Ying Ji is a chinese artist born in Shanghai in 1989. She lives and works between Beijing and Munich where she is currently studying at the Academy of fine arts. She is gratuated from Beijing Film Academy. She was nominated for the Tree Shadows Photography Award in 2014.
Ying Ji’s works focus on two things, simplicity and merge. Simplicity is the center focus of photography, where the artist needs condense all her emotions, creative ideas, and different artistic elements into a two dimensional, in Ying Ji case, mostly black and white image. This simplicity is a great constraint but at the same time offers fantastic amount of freedom for creativity. In terms of merge, she often merges elements of music, poems, paining, and installation into her creative process. She may start with an idea that she discovers in poem or music. She then expresses the idea by painting, making installations, and eventually capturing the image using tools and instruments afforded by photography. In summary, it is a process starts from simplicity then evolves into complexity, eventually returns to simplicity.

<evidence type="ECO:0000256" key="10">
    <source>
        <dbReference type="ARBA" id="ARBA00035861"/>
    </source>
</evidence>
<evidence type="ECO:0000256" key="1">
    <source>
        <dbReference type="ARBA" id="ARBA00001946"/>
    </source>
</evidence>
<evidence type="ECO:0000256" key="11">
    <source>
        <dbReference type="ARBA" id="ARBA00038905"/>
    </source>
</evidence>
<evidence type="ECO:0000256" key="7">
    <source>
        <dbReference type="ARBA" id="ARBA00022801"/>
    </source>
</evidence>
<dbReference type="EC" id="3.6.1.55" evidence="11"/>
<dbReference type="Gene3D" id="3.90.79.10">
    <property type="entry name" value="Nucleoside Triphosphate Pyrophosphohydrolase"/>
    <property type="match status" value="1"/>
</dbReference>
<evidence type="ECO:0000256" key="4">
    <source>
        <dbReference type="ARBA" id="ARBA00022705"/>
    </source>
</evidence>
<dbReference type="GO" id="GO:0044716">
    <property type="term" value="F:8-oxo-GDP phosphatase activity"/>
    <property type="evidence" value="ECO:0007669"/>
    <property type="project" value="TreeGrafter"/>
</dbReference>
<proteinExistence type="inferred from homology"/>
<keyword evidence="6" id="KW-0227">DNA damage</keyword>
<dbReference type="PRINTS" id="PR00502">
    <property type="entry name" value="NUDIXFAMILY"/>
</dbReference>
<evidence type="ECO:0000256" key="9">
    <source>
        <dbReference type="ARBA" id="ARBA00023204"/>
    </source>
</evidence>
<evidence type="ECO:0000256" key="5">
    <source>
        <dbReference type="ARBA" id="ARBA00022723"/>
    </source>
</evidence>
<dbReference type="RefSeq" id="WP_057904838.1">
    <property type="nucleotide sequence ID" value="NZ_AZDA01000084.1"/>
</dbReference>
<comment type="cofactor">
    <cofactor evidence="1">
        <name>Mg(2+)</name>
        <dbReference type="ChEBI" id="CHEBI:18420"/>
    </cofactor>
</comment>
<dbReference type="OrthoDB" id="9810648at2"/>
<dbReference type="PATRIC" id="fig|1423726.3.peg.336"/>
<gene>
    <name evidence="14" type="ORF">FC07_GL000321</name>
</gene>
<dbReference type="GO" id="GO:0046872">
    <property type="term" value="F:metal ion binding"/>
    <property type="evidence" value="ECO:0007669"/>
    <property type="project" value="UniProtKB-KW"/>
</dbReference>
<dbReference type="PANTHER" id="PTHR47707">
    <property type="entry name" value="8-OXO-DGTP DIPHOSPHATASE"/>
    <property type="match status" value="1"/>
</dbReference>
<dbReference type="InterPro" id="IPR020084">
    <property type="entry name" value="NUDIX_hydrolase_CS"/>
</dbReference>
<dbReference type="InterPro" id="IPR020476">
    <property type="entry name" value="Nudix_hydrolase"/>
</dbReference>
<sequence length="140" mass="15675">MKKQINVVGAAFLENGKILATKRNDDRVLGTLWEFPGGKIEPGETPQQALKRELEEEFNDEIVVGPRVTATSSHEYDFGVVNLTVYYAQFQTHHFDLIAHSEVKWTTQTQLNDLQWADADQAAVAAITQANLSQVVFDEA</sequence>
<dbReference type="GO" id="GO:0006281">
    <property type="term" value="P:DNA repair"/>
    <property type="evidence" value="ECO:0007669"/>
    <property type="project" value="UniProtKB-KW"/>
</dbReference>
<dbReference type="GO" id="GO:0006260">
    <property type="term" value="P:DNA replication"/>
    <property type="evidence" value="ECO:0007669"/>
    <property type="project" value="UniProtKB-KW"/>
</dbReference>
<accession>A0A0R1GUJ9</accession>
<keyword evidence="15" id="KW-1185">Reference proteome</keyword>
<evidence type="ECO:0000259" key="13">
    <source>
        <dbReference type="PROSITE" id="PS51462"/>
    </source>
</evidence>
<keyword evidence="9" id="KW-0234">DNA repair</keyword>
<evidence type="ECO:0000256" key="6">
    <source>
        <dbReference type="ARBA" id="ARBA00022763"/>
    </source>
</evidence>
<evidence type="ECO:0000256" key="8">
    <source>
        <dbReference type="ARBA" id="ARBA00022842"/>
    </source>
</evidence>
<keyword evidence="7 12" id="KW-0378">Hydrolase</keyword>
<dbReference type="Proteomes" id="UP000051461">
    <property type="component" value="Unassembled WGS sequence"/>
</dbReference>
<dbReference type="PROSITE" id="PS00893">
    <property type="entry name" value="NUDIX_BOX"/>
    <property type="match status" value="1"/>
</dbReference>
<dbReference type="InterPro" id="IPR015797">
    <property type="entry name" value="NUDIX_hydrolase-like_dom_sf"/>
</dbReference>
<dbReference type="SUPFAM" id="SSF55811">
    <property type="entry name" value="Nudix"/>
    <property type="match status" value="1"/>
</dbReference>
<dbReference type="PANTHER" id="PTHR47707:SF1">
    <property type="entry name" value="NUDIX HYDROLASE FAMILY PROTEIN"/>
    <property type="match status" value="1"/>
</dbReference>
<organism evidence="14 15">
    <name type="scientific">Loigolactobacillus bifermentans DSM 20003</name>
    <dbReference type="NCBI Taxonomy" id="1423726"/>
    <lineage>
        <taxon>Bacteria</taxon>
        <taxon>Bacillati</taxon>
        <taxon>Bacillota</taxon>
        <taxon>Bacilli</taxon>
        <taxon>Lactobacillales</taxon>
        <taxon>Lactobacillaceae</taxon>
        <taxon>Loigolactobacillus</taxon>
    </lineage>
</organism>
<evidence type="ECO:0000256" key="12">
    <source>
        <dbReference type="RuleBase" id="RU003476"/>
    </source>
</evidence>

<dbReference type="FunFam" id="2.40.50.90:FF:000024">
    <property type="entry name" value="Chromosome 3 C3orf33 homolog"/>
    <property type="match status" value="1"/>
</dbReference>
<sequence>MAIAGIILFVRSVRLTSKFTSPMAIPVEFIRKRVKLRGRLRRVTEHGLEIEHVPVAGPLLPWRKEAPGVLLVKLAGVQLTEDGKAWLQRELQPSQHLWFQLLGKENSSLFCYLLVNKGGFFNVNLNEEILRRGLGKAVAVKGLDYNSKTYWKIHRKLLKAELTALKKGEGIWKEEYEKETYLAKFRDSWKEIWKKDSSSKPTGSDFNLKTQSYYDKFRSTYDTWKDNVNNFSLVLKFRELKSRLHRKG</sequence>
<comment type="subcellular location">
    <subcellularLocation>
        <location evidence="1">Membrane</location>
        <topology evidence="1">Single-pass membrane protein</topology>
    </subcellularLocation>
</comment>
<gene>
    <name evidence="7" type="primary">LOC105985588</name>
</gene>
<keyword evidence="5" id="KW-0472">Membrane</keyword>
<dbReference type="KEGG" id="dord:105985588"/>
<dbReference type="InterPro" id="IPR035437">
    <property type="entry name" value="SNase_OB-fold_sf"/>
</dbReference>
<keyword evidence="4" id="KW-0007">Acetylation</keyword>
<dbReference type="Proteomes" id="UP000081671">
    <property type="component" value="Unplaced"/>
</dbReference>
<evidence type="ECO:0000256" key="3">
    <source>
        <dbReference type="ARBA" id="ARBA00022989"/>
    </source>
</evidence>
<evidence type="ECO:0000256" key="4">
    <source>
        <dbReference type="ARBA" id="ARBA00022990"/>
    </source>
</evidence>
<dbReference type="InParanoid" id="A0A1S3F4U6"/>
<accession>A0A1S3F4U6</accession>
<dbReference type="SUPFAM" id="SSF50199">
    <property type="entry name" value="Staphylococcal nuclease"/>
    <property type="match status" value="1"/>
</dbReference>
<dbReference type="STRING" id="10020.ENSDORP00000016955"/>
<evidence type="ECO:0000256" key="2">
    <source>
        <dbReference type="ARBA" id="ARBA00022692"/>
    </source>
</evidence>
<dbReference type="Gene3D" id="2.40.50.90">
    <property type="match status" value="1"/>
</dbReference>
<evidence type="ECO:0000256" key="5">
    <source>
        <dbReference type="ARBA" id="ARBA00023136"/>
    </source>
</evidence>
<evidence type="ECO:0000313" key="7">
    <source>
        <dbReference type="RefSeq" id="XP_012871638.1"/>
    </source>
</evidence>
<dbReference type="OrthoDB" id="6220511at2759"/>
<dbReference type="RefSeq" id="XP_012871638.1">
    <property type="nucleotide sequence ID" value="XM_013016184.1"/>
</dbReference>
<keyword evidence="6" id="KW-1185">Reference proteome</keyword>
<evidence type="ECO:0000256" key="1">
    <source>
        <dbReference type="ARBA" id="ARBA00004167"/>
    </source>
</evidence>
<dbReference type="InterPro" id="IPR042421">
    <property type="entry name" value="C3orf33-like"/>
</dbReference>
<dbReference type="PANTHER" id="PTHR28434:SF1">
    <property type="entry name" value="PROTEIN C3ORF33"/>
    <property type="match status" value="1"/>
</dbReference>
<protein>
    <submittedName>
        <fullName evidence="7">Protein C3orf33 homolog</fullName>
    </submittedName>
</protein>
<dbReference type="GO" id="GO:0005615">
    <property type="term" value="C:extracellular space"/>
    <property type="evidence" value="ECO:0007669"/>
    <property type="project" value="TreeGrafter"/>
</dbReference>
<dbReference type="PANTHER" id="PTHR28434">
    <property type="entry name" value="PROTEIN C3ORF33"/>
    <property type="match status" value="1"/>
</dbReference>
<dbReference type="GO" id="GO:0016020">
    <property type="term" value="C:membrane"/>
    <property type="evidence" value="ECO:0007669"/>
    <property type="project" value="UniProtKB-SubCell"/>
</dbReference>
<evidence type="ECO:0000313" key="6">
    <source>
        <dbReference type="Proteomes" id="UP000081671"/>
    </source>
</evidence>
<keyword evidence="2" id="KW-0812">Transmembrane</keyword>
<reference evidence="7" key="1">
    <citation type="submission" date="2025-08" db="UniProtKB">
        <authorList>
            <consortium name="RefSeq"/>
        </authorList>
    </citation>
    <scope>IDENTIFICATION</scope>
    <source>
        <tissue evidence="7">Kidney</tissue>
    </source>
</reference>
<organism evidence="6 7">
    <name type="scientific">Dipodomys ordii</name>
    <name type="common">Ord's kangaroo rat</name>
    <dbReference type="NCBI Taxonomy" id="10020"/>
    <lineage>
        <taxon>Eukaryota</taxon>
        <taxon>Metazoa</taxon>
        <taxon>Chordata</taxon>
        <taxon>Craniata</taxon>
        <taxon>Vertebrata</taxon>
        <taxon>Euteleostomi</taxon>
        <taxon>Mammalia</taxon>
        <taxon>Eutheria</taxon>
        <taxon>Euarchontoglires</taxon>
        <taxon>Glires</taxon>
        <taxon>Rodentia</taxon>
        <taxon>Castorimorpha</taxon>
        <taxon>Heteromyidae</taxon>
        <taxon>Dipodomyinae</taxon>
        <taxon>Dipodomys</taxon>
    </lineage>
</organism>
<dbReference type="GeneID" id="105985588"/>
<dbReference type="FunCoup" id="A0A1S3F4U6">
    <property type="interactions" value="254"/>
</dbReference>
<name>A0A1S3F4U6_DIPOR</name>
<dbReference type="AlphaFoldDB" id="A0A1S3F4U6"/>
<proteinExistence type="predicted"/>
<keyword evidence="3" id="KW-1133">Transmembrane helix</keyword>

Ying Ji creative drive mainly comes from her past memories and her present emotions. In both cases, death has been an important subject. To her, death often comes together with hope. The end of something often means the birth of something new. The same is true with photography. When she prepares for a photo shoot, she merges ideas from poems and emotions into the installations and shooting set arrangements. When she presses the shutter to capture the photo, there is a sense of ending or death of these arrangements. At the same time, a new meaning or life is born within the photo. To her, this is the eternal enigma of photography that attracts her forever.